The U.S. Food and Drug Administration has a resource page that provides an overview of bipolar I and bipolar II disorders. Symptoms, FDA-approved treatments, what to do if you suspect bipolar disorder to be the cause of your symptoms, what to do if you’re in crisis, and other considerations are all discussed on the FDA’s website.Read More
Bipolar Mood Swings
During their day to day lives many people experience peaks and valleys in their mood. No person's mood stays the same constantly, so it’s normal to experience feelings of happiness and sadness in the same day. But when changes in mood are prolonged and start impairing a person’s daily functioning they may have something called bipolar disorder.
Bipolar disorder is a type of depression that is characterized by unusual shifts in a person’s energy, general level of activity, and ability to complete tasks in their daily lives. A person with bipolar disorder has semi-regular “mood states,” which could involve either manic episodes (periods of heightened activity) or depressive episodes (periods of sadness or hopelessness). There are multiple types of bipolar disorder, several of which are briefly outlined below.
Bipolar I: Characterized by the presence of a manic episode. Some people with Bipolar I disorder also experience episodes of depression. Oftentimes there is a cycling of manic and depressive episodes in bipolar I disorder.
Bipolar II: Characterized by the presence of a hypomanic episode. Some people with Bipolar II disorder also experience episodes of depression. Oftentimes there is a cycling of hypomania and depressive episodes in bipolar II disorder.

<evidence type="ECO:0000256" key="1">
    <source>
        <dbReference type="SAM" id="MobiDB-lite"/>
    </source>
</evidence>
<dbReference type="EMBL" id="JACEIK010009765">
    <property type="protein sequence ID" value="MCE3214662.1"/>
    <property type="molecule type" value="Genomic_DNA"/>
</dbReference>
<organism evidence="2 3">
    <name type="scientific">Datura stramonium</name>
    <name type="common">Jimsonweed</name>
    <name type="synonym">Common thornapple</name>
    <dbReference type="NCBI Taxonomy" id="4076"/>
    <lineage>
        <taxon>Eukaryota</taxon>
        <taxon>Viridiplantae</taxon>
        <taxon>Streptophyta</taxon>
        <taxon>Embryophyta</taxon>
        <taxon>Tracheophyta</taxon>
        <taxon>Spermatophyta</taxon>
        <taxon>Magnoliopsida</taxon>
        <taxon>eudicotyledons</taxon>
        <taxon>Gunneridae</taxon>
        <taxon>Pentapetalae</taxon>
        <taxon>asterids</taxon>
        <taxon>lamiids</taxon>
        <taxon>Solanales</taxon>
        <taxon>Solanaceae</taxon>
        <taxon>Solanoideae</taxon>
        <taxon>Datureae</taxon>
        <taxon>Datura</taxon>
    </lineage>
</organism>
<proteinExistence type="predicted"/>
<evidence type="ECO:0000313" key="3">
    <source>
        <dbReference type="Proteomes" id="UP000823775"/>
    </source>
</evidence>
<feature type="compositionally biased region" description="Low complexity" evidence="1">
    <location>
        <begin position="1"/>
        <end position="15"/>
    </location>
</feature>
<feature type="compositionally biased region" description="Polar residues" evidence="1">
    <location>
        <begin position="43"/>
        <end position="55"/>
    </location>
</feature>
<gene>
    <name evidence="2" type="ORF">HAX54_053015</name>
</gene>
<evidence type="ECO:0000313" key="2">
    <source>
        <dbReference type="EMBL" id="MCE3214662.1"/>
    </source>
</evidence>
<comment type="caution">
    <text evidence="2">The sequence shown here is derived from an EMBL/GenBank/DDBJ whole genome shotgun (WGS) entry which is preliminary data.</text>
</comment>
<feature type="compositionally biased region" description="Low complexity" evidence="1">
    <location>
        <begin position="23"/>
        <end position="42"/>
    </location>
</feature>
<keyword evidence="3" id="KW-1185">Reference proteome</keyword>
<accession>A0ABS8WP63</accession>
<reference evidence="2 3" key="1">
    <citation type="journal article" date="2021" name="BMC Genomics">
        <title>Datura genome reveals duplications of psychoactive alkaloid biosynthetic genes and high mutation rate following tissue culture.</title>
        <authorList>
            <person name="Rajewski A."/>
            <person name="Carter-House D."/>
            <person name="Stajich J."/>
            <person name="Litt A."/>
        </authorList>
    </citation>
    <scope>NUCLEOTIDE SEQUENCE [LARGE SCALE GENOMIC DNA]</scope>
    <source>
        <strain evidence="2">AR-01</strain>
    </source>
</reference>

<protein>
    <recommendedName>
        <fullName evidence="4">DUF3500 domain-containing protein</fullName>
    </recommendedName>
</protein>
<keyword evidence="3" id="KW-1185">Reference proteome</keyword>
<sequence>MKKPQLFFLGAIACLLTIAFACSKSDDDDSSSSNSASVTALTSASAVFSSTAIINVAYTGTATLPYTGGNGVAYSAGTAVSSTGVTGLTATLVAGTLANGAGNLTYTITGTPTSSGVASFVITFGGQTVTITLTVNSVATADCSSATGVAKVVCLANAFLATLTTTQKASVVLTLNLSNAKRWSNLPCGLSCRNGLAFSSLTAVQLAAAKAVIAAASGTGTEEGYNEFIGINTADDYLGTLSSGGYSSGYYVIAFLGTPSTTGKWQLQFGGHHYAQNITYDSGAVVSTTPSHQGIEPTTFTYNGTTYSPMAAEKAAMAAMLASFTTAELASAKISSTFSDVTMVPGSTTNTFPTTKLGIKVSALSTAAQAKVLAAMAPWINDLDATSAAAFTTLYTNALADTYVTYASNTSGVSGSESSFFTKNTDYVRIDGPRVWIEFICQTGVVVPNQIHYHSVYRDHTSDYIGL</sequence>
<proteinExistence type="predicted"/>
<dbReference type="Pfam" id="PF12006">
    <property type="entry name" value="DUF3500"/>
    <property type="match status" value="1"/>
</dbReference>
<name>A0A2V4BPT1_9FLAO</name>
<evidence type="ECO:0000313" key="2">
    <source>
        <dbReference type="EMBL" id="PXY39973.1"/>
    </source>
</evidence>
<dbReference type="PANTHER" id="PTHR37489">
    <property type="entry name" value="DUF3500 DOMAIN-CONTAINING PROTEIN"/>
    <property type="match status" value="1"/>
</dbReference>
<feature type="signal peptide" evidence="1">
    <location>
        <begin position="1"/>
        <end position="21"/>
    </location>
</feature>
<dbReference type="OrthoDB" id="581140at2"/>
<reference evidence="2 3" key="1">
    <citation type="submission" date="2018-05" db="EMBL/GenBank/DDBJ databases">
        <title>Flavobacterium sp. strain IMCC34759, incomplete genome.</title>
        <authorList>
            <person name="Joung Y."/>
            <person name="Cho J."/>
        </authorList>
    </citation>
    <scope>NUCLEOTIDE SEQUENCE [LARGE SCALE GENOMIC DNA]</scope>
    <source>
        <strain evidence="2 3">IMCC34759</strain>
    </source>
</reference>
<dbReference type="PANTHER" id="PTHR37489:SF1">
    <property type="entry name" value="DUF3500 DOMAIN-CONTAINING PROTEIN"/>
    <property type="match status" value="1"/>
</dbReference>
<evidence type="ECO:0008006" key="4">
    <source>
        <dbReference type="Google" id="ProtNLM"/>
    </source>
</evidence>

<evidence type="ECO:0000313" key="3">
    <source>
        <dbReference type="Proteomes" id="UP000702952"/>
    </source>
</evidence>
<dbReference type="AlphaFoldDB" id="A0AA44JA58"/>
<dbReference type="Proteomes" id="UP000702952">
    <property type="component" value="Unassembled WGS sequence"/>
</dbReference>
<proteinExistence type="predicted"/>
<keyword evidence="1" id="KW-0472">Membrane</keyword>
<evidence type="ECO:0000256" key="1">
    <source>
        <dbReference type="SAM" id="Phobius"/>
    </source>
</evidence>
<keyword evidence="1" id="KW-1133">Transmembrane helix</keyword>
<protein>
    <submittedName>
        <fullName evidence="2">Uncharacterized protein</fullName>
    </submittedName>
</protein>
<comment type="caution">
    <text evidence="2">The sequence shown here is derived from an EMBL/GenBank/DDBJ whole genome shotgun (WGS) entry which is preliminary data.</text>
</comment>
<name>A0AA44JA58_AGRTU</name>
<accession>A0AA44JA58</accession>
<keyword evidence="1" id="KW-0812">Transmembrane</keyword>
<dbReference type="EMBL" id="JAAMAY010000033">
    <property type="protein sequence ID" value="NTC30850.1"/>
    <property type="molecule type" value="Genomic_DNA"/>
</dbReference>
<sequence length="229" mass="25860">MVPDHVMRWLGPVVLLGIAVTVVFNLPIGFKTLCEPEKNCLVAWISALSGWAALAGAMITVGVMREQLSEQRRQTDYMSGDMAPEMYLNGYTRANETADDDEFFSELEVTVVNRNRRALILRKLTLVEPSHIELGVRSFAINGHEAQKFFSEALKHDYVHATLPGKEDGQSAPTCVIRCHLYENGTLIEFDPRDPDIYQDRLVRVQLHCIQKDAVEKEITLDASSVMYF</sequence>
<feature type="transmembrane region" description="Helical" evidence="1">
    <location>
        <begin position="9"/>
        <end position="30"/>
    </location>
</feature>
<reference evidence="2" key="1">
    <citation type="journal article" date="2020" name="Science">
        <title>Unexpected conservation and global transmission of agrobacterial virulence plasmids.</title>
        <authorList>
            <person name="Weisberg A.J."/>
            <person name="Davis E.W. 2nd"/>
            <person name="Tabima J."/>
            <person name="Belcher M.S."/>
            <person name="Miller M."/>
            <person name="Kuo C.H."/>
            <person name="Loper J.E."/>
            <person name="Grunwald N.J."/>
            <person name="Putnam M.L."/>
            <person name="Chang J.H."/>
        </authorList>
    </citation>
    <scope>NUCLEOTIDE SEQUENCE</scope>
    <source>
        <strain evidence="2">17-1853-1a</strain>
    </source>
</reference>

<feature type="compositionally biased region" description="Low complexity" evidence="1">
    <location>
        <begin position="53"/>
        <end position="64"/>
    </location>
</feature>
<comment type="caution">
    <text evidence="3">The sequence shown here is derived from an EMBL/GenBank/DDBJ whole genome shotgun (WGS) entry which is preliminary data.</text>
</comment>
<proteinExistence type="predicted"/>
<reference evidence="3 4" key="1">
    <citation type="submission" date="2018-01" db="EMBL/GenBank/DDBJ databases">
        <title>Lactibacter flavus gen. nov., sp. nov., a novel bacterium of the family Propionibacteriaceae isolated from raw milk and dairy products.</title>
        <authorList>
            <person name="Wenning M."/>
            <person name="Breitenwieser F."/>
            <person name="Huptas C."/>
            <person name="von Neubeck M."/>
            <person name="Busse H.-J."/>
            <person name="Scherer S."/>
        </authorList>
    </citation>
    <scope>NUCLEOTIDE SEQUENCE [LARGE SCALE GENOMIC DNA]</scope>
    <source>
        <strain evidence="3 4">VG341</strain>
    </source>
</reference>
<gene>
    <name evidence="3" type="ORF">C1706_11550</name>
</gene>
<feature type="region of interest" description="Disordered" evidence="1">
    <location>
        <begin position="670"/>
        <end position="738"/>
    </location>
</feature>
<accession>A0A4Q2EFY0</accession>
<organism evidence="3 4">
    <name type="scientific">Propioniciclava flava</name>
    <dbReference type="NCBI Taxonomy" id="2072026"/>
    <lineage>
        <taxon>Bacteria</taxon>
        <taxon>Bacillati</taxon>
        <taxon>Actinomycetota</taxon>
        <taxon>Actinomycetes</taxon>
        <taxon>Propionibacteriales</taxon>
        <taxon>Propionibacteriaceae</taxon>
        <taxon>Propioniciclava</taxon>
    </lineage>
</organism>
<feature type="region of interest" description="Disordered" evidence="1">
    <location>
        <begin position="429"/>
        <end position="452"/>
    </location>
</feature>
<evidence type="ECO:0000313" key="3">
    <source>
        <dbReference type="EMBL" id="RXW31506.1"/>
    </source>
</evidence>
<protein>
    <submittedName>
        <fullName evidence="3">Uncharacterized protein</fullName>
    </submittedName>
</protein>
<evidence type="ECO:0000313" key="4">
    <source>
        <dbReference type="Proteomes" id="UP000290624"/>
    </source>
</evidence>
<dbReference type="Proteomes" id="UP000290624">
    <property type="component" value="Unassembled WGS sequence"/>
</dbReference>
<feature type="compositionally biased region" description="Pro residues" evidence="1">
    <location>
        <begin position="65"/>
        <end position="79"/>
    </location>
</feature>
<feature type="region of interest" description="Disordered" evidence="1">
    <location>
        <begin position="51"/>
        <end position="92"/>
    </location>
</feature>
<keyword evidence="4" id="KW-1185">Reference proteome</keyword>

Cyclothymic Disorder: Milder form of bipolar disorder characterized by symptoms of depression and hypomania for at least two years.
Bipolar disorder usually develops during adolescence or early adulthood although it may also occur in children. In the United States, as many as 4% of adults may develop symptoms consistent with bipolar disorder at some point in their lives, with 2.2% developing severe cases. If you have questions about Bipolar Disorder or believe you or someone you know may be struggling with this condition, please search our database of licensed psychologists to contact support.
To learn more about Bipolar disorder, consider these resources:
- FindaPsychologist.org: Bipolar Mood Self-Help Resources
- National Institute of Mental Health: Facts and statistics
- American Psychological Association: Myths and realities about Bipolar Disorder
Guest blogger, Paul Dooley, talks about his experience with anxiety. “Fear is without a doubt a world-class attention grabber. And in 1999 it had me glued to myself. After experiencing my first panic attack, I spent several months possessed by worry.”Read More
Mental Health America (MHA) has made a collection of mental health screening tools available to the public free of charge. These screening tools are offered as a means for members of the community to answer questions that may increase self awareness about personal mental health.Read More
When was the last time you really laughed hard? The kind of laugh that grabs you and sends you reeling out of control so much that you forgot what caused you to laugh? The idea of laughter as a formula for good health is an old idea.Read More
What comes to mind when you think about mindfulness? Some people have a basic understanding of what mindfulness looks like, but few understand how this practice can impact overall functioning. Generally speaking, mindfulness is an awareness of one’s environment.Read More